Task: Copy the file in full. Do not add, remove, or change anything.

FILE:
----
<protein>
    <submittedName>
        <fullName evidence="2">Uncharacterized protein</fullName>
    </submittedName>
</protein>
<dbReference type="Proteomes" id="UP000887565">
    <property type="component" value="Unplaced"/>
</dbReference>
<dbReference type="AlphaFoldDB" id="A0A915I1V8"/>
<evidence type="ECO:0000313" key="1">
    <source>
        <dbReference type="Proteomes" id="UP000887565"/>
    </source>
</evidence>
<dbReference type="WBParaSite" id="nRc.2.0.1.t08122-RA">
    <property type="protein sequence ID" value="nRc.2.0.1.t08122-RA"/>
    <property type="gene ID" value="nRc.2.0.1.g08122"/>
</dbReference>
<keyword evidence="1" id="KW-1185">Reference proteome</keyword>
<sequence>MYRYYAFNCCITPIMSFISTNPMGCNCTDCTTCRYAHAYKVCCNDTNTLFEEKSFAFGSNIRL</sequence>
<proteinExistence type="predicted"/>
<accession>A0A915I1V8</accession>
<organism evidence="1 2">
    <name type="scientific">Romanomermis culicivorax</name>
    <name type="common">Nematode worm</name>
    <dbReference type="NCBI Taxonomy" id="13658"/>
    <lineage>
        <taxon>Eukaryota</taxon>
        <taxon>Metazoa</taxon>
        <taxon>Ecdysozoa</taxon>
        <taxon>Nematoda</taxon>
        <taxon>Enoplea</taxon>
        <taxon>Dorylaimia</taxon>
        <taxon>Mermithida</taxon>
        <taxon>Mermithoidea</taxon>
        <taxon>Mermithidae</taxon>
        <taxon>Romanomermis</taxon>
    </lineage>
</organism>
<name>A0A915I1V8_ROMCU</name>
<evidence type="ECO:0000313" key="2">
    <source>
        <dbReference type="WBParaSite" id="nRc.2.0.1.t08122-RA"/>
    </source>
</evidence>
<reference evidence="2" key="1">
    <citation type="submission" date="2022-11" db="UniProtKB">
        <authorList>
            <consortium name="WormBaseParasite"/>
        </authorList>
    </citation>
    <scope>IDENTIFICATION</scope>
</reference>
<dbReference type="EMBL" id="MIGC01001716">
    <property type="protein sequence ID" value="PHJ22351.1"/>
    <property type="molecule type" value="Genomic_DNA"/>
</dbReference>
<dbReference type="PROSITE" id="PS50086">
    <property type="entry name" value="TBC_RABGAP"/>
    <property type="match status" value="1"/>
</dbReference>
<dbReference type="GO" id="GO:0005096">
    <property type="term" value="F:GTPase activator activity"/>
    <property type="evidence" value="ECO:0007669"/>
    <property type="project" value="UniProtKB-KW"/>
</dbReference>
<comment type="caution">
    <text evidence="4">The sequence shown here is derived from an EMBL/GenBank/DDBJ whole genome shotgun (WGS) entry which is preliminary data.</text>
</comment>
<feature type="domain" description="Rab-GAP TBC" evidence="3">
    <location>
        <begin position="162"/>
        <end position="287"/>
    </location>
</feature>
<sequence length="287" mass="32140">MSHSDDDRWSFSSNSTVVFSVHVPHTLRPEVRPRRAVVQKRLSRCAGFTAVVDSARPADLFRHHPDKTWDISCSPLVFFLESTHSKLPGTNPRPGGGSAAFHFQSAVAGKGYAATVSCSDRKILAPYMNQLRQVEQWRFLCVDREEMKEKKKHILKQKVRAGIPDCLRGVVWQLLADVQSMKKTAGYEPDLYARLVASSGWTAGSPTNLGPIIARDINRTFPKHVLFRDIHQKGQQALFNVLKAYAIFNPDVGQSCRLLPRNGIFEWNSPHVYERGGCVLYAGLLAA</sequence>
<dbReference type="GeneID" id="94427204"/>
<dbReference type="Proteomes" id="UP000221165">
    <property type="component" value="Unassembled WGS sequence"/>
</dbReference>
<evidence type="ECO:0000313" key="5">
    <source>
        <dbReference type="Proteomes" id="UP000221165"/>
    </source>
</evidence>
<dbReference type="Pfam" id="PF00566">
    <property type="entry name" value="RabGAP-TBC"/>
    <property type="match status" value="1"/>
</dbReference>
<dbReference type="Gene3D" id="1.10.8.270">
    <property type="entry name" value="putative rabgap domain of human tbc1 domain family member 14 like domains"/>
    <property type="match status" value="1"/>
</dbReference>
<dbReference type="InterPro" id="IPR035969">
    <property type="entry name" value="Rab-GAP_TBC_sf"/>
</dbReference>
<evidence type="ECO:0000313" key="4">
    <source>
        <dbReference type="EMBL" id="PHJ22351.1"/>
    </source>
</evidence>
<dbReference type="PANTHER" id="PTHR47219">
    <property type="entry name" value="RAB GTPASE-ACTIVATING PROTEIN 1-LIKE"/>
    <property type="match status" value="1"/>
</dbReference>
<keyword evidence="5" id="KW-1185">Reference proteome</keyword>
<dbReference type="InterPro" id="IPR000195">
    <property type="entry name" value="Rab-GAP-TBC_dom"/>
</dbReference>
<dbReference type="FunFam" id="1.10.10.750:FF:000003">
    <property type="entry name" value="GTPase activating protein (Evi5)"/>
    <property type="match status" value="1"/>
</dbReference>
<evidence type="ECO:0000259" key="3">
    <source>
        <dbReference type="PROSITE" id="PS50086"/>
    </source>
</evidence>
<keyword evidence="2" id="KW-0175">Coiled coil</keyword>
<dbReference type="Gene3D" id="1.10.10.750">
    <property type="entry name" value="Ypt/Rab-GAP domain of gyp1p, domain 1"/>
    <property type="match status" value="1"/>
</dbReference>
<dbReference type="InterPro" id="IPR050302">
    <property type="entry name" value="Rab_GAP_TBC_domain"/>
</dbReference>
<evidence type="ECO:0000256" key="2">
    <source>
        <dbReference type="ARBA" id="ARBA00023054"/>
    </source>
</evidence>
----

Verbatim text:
<protein>
    <submittedName>
        <fullName evidence="2">Uncharacterized protein</fullName>
    </submittedName>
</protein>
<dbReference type="Proteomes" id="UP000887565">
    <property type="component" value="Unplaced"/>
</dbReference>
<dbReference type="AlphaFoldDB" id="A0A915I1V8"/>
<evidence type="ECO:0000313" key="1">
    <source>
        <dbReference type="Proteomes" id="UP000887565"/>
    </source>
</evidence>
<dbReference type="WBParaSite" id="nRc.2.0.1.t08122-RA">
    <property type="protein sequence ID" value="nRc.2.0.1.t08122-RA"/>
    <property type="gene ID" value="nRc.2.0.1.g08122"/>
</dbReference>
<keyword evidence="1" id="KW-1185">Reference proteome</keyword>
<sequence>MYRYYAFNCCITPIMSFISTNPMGCNCTDCTTCRYAHAYKVCCNDTNTLFEEKSFAFGSNIRL</sequence>
<proteinExistence type="predicted"/>
<accession>A0A915I1V8</accession>
<organism evidence="1 2">
    <name type="scientific">Romanomermis culicivorax</name>
    <name type="common">Nematode worm</name>
    <dbReference type="NCBI Taxonomy" id="13658"/>
    <lineage>
        <taxon>Eukaryota</taxon>
        <taxon>Metazoa</taxon>
        <taxon>Ecdysozoa</taxon>
        <taxon>Nematoda</taxon>
        <taxon>Enoplea</taxon>
        <taxon>Dorylaimia</taxon>
        <taxon>Mermithida</taxon>
        <taxon>Mermithoidea</taxon>
        <taxon>Mermithidae</taxon>
        <taxon>Romanomermis</taxon>
    </lineage>
</organism>
<name>A0A915I1V8_ROMCU</name>
<evidence type="ECO:0000313" key="2">
    <source>
        <dbReference type="WBParaSite" id="nRc.2.0.1.t08122-RA"/>
    </source>
</evidence>
<reference evidence="2" key="1">
    <citation type="submission" date="2022-11" db="UniProtKB">
        <authorList>
            <consortium name="WormBaseParasite"/>
        </authorList>
    </citation>
    <scope>IDENTIFICATION</scope>
</reference>
<dbReference type="EMBL" id="MIGC01001716">
    <property type="protein sequence ID" value="PHJ22351.1"/>
    <property type="molecule type" value="Genomic_DNA"/>
</dbReference>
<dbReference type="PROSITE" id="PS50086">
    <property type="entry name" value="TBC_RABGAP"/>
    <property type="match status" value="1"/>
</dbReference>
<dbReference type="GO" id="GO:0005096">
    <property type="term" value="F:GTPase activator activity"/>
    <property type="evidence" value="ECO:0007669"/>
    <property type="project" value="UniProtKB-KW"/>
</dbReference>
<comment type="caution">
    <text evidence="4">The sequence shown here is derived from an EMBL/GenBank/DDBJ whole genome shotgun (WGS) entry which is preliminary data.</text>
</comment>
<feature type="domain" description="Rab-GAP TBC" evidence="3">
    <location>
        <begin position="162"/>
        <end position="287"/>
    </location>
</feature>
<sequence length="287" mass="32140">MSHSDDDRWSFSSNSTVVFSVHVPHTLRPEVRPRRAVVQKRLSRCAGFTAVVDSARPADLFRHHPDKTWDISCSPLVFFLESTHSKLPGTNPRPGGGSAAFHFQSAVAGKGYAATVSCSDRKILAPYMNQLRQVEQWRFLCVDREEMKEKKKHILKQKVRAGIPDCLRGVVWQLLADVQSMKKTAGYEPDLYARLVASSGWTAGSPTNLGPIIARDINRTFPKHVLFRDIHQKGQQALFNVLKAYAIFNPDVGQSCRLLPRNGIFEWNSPHVYERGGCVLYAGLLAA</sequence>
<dbReference type="GeneID" id="94427204"/>
<dbReference type="Proteomes" id="UP000221165">
    <property type="component" value="Unassembled WGS sequence"/>
</dbReference>
<evidence type="ECO:0000313" key="5">
    <source>
        <dbReference type="Proteomes" id="UP000221165"/>
    </source>
</evidence>
<dbReference type="Pfam" id="PF00566">
    <property type="entry name" value="RabGAP-TBC"/>
    <property type="match status" value="1"/>
</dbReference>
<dbReference type="Gene3D" id="1.10.8.270">
    <property type="entry name" value="putative rabgap domain of human tbc1 domain family member 14 like domains"/>
    <property type="match status" value="1"/>
</dbReference>
<dbReference type="InterPro" id="IPR035969">
    <property type="entry name" value="Rab-GAP_TBC_sf"/>
</dbReference>
<evidence type="ECO:0000313" key="4">
    <source>
        <dbReference type="EMBL" id="PHJ22351.1"/>
    </source>
</evidence>
<dbReference type="PANTHER" id="PTHR47219">
    <property type="entry name" value="RAB GTPASE-ACTIVATING PROTEIN 1-LIKE"/>
    <property type="match status" value="1"/>
</dbReference>
<keyword evidence="5" id="KW-1185">Reference proteome</keyword>
<dbReference type="InterPro" id="IPR000195">
    <property type="entry name" value="Rab-GAP-TBC_dom"/>
</dbReference>
<dbReference type="FunFam" id="1.10.10.750:FF:000003">
    <property type="entry name" value="GTPase activating protein (Evi5)"/>
    <property type="match status" value="1"/>
</dbReference>
<evidence type="ECO:0000259" key="3">
    <source>
        <dbReference type="PROSITE" id="PS50086"/>
    </source>
</evidence>
<keyword evidence="2" id="KW-0175">Coiled coil</keyword>
<dbReference type="Gene3D" id="1.10.10.750">
    <property type="entry name" value="Ypt/Rab-GAP domain of gyp1p, domain 1"/>
    <property type="match status" value="1"/>
</dbReference>
<dbReference type="InterPro" id="IPR050302">
    <property type="entry name" value="Rab_GAP_TBC_domain"/>
</dbReference>
<evidence type="ECO:0000256" key="2">
    <source>
        <dbReference type="ARBA" id="ARBA00023054"/>
    </source>
</evidence>